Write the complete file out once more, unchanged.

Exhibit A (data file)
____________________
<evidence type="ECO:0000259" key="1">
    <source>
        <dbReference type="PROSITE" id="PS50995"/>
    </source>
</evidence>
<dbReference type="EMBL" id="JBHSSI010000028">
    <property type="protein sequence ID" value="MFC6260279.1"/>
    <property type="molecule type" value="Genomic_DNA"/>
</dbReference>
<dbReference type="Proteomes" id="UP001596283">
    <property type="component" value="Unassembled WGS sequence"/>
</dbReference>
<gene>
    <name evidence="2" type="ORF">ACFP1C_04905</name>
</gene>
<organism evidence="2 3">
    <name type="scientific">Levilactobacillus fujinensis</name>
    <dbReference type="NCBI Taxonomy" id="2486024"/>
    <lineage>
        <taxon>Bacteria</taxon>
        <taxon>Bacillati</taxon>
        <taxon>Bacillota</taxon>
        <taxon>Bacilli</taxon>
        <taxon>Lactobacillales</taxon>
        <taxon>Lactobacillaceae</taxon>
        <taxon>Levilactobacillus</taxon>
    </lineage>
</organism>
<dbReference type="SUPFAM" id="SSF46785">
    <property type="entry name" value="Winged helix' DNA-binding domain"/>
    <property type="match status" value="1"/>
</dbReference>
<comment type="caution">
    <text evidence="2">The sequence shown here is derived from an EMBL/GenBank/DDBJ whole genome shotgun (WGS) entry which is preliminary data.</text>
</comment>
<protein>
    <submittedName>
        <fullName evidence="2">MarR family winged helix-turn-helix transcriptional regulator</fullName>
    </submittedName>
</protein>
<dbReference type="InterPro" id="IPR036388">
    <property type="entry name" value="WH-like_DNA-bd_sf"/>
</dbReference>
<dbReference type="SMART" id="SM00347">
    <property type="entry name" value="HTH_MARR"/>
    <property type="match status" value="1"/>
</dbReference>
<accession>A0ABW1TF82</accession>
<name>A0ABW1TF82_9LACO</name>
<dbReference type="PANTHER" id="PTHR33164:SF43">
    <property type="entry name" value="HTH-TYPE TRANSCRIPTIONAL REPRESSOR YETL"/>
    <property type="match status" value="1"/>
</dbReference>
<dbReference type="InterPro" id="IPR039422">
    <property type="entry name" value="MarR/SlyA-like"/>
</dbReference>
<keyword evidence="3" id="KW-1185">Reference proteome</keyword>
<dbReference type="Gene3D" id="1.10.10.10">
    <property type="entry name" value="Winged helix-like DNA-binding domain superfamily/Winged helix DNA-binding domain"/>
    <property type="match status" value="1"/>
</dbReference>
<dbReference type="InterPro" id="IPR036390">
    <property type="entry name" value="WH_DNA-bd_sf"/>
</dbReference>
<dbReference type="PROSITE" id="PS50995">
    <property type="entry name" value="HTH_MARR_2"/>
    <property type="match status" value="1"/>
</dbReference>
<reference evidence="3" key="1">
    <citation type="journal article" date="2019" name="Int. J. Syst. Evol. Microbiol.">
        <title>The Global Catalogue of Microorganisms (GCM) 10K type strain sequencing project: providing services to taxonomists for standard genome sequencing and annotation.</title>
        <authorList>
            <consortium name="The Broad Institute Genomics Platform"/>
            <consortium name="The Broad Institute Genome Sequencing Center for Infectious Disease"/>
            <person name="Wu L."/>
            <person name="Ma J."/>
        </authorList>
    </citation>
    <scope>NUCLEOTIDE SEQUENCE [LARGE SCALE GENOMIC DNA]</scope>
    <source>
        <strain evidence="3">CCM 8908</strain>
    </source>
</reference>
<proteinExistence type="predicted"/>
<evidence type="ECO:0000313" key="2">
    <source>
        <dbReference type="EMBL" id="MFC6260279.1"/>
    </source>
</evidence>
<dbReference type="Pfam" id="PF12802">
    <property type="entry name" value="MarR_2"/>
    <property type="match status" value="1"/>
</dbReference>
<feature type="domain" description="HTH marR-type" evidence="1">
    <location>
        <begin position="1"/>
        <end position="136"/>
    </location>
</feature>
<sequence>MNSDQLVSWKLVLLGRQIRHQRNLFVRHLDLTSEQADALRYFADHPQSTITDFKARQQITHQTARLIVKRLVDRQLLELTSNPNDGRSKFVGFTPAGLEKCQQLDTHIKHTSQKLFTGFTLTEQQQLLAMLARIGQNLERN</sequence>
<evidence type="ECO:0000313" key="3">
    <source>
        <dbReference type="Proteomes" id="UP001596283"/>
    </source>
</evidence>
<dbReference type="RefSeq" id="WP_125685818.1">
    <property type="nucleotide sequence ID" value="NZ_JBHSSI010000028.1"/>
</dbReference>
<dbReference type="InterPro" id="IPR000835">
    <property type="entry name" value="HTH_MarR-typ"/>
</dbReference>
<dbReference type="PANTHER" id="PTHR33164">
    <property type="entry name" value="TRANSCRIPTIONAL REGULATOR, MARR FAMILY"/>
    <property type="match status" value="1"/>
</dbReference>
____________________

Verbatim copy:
<evidence type="ECO:0000259" key="1">
    <source>
        <dbReference type="PROSITE" id="PS50995"/>
    </source>
</evidence>
<dbReference type="EMBL" id="JBHSSI010000028">
    <property type="protein sequence ID" value="MFC6260279.1"/>
    <property type="molecule type" value="Genomic_DNA"/>
</dbReference>
<dbReference type="Proteomes" id="UP001596283">
    <property type="component" value="Unassembled WGS sequence"/>
</dbReference>
<gene>
    <name evidence="2" type="ORF">ACFP1C_04905</name>
</gene>
<organism evidence="2 3">
    <name type="scientific">Levilactobacillus fujinensis</name>
    <dbReference type="NCBI Taxonomy" id="2486024"/>
    <lineage>
        <taxon>Bacteria</taxon>
        <taxon>Bacillati</taxon>
        <taxon>Bacillota</taxon>
        <taxon>Bacilli</taxon>
        <taxon>Lactobacillales</taxon>
        <taxon>Lactobacillaceae</taxon>
        <taxon>Levilactobacillus</taxon>
    </lineage>
</organism>
<dbReference type="SUPFAM" id="SSF46785">
    <property type="entry name" value="Winged helix' DNA-binding domain"/>
    <property type="match status" value="1"/>
</dbReference>
<comment type="caution">
    <text evidence="2">The sequence shown here is derived from an EMBL/GenBank/DDBJ whole genome shotgun (WGS) entry which is preliminary data.</text>
</comment>
<protein>
    <submittedName>
        <fullName evidence="2">MarR family winged helix-turn-helix transcriptional regulator</fullName>
    </submittedName>
</protein>
<dbReference type="InterPro" id="IPR036388">
    <property type="entry name" value="WH-like_DNA-bd_sf"/>
</dbReference>
<dbReference type="SMART" id="SM00347">
    <property type="entry name" value="HTH_MARR"/>
    <property type="match status" value="1"/>
</dbReference>
<accession>A0ABW1TF82</accession>
<name>A0ABW1TF82_9LACO</name>
<dbReference type="PANTHER" id="PTHR33164:SF43">
    <property type="entry name" value="HTH-TYPE TRANSCRIPTIONAL REPRESSOR YETL"/>
    <property type="match status" value="1"/>
</dbReference>
<dbReference type="InterPro" id="IPR039422">
    <property type="entry name" value="MarR/SlyA-like"/>
</dbReference>
<keyword evidence="3" id="KW-1185">Reference proteome</keyword>
<dbReference type="Gene3D" id="1.10.10.10">
    <property type="entry name" value="Winged helix-like DNA-binding domain superfamily/Winged helix DNA-binding domain"/>
    <property type="match status" value="1"/>
</dbReference>
<dbReference type="InterPro" id="IPR036390">
    <property type="entry name" value="WH_DNA-bd_sf"/>
</dbReference>
<dbReference type="PROSITE" id="PS50995">
    <property type="entry name" value="HTH_MARR_2"/>
    <property type="match status" value="1"/>
</dbReference>
<reference evidence="3" key="1">
    <citation type="journal article" date="2019" name="Int. J. Syst. Evol. Microbiol.">
        <title>The Global Catalogue of Microorganisms (GCM) 10K type strain sequencing project: providing services to taxonomists for standard genome sequencing and annotation.</title>
        <authorList>
            <consortium name="The Broad Institute Genomics Platform"/>
            <consortium name="The Broad Institute Genome Sequencing Center for Infectious Disease"/>
            <person name="Wu L."/>
            <person name="Ma J."/>
        </authorList>
    </citation>
    <scope>NUCLEOTIDE SEQUENCE [LARGE SCALE GENOMIC DNA]</scope>
    <source>
        <strain evidence="3">CCM 8908</strain>
    </source>
</reference>
<proteinExistence type="predicted"/>
<evidence type="ECO:0000313" key="2">
    <source>
        <dbReference type="EMBL" id="MFC6260279.1"/>
    </source>
</evidence>
<dbReference type="Pfam" id="PF12802">
    <property type="entry name" value="MarR_2"/>
    <property type="match status" value="1"/>
</dbReference>
<feature type="domain" description="HTH marR-type" evidence="1">
    <location>
        <begin position="1"/>
        <end position="136"/>
    </location>
</feature>
<sequence>MNSDQLVSWKLVLLGRQIRHQRNLFVRHLDLTSEQADALRYFADHPQSTITDFKARQQITHQTARLIVKRLVDRQLLELTSNPNDGRSKFVGFTPAGLEKCQQLDTHIKHTSQKLFTGFTLTEQQQLLAMLARIGQNLERN</sequence>
<evidence type="ECO:0000313" key="3">
    <source>
        <dbReference type="Proteomes" id="UP001596283"/>
    </source>
</evidence>
<dbReference type="RefSeq" id="WP_125685818.1">
    <property type="nucleotide sequence ID" value="NZ_JBHSSI010000028.1"/>
</dbReference>
<dbReference type="InterPro" id="IPR000835">
    <property type="entry name" value="HTH_MarR-typ"/>
</dbReference>
<dbReference type="PANTHER" id="PTHR33164">
    <property type="entry name" value="TRANSCRIPTIONAL REGULATOR, MARR FAMILY"/>
    <property type="match status" value="1"/>
</dbReference>